ISUZU Motors South Africa has invested R580m to support the growth of local automotive component manufacturers and drive transformation in the automotive sector.
Over 100 suppliers have been fitted with machinery and equipment to manufacture components for the automotive giant and at least 235 new jobs at local component manufacturers have been created.
New sourcing strategy aims to grow local component manufacturers
The automotive giant embarked on a new sourcing strategy together with local suppliers in 2018. The company’s localization process aligns with the South African Automotive Master Plan’s (SAAM) target to increase local value addition to 60% by 2035.
For ISUZU Motors South Africa, the localization process presents a massive opportunity to support the participation of black-owned automotive suppliers in the supply chain.
According to Billy Tom, President and CEO of ISUZU Motors South Africa, “Localisation is essential to the transformation of the automotive sector. The automotive industry could see growth in vehicle production from 600,000 to 1.4 million vehicles a year by 2035.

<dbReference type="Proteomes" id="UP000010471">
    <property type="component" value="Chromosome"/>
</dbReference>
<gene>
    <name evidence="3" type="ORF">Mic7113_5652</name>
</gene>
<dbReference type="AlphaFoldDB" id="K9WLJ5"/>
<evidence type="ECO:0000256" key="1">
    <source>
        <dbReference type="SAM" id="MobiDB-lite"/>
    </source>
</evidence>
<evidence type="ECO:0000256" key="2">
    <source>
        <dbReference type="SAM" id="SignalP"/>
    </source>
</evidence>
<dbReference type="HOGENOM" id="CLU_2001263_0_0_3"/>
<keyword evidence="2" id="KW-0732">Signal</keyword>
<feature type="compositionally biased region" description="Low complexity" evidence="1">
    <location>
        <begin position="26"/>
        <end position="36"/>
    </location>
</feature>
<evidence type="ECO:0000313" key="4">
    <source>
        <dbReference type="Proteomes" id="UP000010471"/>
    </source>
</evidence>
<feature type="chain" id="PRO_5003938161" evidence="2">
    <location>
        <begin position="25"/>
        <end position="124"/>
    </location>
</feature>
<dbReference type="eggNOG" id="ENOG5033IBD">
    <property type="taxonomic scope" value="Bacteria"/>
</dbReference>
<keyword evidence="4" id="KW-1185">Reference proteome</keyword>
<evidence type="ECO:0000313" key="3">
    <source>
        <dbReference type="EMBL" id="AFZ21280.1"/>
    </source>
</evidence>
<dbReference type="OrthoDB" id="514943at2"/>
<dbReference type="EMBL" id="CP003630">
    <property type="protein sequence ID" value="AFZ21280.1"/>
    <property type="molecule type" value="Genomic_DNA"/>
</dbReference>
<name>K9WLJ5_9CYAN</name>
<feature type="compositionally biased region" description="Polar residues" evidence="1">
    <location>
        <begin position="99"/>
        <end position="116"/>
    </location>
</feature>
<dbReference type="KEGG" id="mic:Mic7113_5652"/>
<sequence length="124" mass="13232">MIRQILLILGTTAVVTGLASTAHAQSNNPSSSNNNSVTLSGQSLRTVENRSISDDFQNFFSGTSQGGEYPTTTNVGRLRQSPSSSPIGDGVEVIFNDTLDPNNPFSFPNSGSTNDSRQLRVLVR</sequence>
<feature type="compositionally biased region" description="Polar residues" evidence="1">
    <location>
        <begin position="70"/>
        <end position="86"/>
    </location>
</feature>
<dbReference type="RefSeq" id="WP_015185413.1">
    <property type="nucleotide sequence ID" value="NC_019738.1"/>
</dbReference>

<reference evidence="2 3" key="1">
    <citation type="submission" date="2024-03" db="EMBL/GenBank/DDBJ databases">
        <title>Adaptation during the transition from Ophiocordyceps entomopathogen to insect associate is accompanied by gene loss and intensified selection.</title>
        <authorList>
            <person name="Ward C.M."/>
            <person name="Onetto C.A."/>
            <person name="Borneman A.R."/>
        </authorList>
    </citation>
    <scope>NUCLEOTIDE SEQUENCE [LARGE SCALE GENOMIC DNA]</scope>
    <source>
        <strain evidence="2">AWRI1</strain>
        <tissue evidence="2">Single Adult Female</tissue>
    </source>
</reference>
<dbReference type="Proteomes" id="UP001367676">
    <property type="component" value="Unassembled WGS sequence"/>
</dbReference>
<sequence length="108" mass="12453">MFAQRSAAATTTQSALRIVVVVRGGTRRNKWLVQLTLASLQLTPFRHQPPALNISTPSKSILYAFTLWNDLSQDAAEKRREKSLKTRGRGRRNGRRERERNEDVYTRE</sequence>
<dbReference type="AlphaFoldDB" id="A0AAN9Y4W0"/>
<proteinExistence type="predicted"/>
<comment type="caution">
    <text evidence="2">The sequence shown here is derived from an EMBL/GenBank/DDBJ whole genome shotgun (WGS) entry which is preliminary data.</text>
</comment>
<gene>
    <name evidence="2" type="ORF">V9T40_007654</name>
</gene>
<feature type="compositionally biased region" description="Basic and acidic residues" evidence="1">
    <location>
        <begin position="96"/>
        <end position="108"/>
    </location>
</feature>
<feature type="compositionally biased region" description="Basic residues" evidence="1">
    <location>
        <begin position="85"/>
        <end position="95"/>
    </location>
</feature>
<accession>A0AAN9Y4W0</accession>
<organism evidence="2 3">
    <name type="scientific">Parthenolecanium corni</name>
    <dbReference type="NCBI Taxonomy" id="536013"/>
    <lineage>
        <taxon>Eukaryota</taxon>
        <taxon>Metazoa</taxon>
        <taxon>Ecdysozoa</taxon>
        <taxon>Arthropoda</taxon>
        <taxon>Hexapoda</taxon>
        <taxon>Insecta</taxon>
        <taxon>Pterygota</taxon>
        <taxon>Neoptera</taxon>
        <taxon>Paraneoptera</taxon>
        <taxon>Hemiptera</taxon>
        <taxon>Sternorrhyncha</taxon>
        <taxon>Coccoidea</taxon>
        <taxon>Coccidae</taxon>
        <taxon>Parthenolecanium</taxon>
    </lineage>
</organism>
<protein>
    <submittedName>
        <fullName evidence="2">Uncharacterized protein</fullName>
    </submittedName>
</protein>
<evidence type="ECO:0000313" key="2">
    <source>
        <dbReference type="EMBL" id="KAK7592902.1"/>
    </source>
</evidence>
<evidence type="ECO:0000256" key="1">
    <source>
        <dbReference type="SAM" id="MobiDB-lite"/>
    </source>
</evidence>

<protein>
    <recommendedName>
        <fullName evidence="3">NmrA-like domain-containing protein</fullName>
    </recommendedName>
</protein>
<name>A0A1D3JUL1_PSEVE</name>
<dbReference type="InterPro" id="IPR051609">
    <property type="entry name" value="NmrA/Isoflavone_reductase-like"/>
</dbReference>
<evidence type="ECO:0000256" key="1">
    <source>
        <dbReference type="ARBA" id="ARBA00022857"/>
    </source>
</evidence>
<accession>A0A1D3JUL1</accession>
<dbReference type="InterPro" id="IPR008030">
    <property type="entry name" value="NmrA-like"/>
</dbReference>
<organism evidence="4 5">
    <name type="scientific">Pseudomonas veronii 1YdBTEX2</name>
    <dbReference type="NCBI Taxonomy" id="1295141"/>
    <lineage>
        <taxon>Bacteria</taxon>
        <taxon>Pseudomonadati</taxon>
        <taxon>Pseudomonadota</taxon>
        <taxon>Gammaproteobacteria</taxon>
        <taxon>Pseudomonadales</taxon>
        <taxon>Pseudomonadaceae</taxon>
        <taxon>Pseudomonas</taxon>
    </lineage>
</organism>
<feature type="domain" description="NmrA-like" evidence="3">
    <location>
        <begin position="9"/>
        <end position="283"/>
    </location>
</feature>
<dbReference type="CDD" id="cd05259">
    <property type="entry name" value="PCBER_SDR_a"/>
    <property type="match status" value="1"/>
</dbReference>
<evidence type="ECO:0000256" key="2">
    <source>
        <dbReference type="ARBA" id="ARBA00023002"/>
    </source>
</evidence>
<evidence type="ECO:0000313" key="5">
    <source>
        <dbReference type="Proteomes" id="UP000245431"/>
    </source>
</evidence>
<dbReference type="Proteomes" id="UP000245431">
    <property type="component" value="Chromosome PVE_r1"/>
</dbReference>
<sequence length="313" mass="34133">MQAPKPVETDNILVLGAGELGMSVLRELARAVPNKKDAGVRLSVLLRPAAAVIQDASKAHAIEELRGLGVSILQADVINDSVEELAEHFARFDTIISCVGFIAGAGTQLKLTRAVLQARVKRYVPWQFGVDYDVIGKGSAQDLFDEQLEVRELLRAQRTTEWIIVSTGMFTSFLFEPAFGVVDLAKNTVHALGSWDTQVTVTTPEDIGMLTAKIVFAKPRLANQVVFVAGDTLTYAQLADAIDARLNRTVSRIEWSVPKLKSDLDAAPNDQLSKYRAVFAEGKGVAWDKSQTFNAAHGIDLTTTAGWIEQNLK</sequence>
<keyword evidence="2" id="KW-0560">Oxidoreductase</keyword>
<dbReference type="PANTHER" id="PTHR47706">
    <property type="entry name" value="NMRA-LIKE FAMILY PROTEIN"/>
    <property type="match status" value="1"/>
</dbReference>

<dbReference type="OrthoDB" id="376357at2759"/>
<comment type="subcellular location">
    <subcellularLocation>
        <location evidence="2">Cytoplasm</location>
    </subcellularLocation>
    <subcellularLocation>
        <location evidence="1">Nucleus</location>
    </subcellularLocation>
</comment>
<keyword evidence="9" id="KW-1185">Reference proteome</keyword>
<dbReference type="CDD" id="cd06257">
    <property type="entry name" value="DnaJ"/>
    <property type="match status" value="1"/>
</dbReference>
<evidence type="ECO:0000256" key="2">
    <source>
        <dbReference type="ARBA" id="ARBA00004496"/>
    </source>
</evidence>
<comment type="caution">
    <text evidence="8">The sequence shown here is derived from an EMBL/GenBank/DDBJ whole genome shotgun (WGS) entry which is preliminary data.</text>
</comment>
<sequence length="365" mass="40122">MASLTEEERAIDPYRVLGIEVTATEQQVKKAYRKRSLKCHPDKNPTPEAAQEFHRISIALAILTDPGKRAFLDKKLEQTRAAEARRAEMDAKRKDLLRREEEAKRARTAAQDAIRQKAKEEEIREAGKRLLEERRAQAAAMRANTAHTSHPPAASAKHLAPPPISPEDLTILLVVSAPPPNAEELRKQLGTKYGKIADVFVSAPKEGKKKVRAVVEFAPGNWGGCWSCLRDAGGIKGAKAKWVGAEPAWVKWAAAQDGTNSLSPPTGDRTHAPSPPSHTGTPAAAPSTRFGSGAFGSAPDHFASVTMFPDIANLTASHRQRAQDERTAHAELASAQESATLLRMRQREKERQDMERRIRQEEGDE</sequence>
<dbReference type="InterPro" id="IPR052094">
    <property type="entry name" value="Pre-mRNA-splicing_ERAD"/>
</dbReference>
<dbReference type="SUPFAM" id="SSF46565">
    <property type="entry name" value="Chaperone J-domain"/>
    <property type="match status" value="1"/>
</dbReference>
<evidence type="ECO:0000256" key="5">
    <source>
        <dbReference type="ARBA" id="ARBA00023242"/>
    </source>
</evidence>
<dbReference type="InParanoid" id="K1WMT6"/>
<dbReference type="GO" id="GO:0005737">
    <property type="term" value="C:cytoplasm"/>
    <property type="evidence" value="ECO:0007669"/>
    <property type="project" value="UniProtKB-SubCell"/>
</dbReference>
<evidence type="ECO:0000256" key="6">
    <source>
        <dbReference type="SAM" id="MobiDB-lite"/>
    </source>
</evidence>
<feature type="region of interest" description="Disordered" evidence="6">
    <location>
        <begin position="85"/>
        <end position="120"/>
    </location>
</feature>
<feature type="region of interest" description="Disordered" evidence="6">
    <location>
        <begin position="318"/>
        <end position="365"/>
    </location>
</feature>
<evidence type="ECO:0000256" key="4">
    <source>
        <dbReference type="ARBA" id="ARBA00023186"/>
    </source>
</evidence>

“This presents a huge opportunity for us to support black-owned automotive suppliers in building their businesses in the industry, and it will help to drive transformation and create jobs,” says Tom.
Acoustex is a 73 percent black-owned supplier based in Gqeberha. The business has been awarded both the sound and carpet assembly contracts for the new D-MAX bakkie. Acoustics manufactures smaller boot liners, and has assisted ISUZU Motors South Africa achieve an industry first with the installation of locally-made vinyl mats.
“We have to do things differently if we are to draw on local content, and Acoustics is an example of drawing on local content and capabilities. Over the past decades, design capability has transitioned to being more multinational, so we have to get involved locally,” says Komane Pitso, ISUZU Motors South Africa Senior Vice President Commercial Operations.
Speed of localization critical to future-proofing supply chain
“Great strides have been made in the alliance between the automotive industry and government. Progressive automotive policies in South Africa are testament to the strength of government and industry collaboration.
“But this isn’t enough. The automotive industry faces tough challenges in accelerating localisation and developing a future-proof supply chain. Without localisation the automotive industry will struggle to remain competitive,” says Pitso.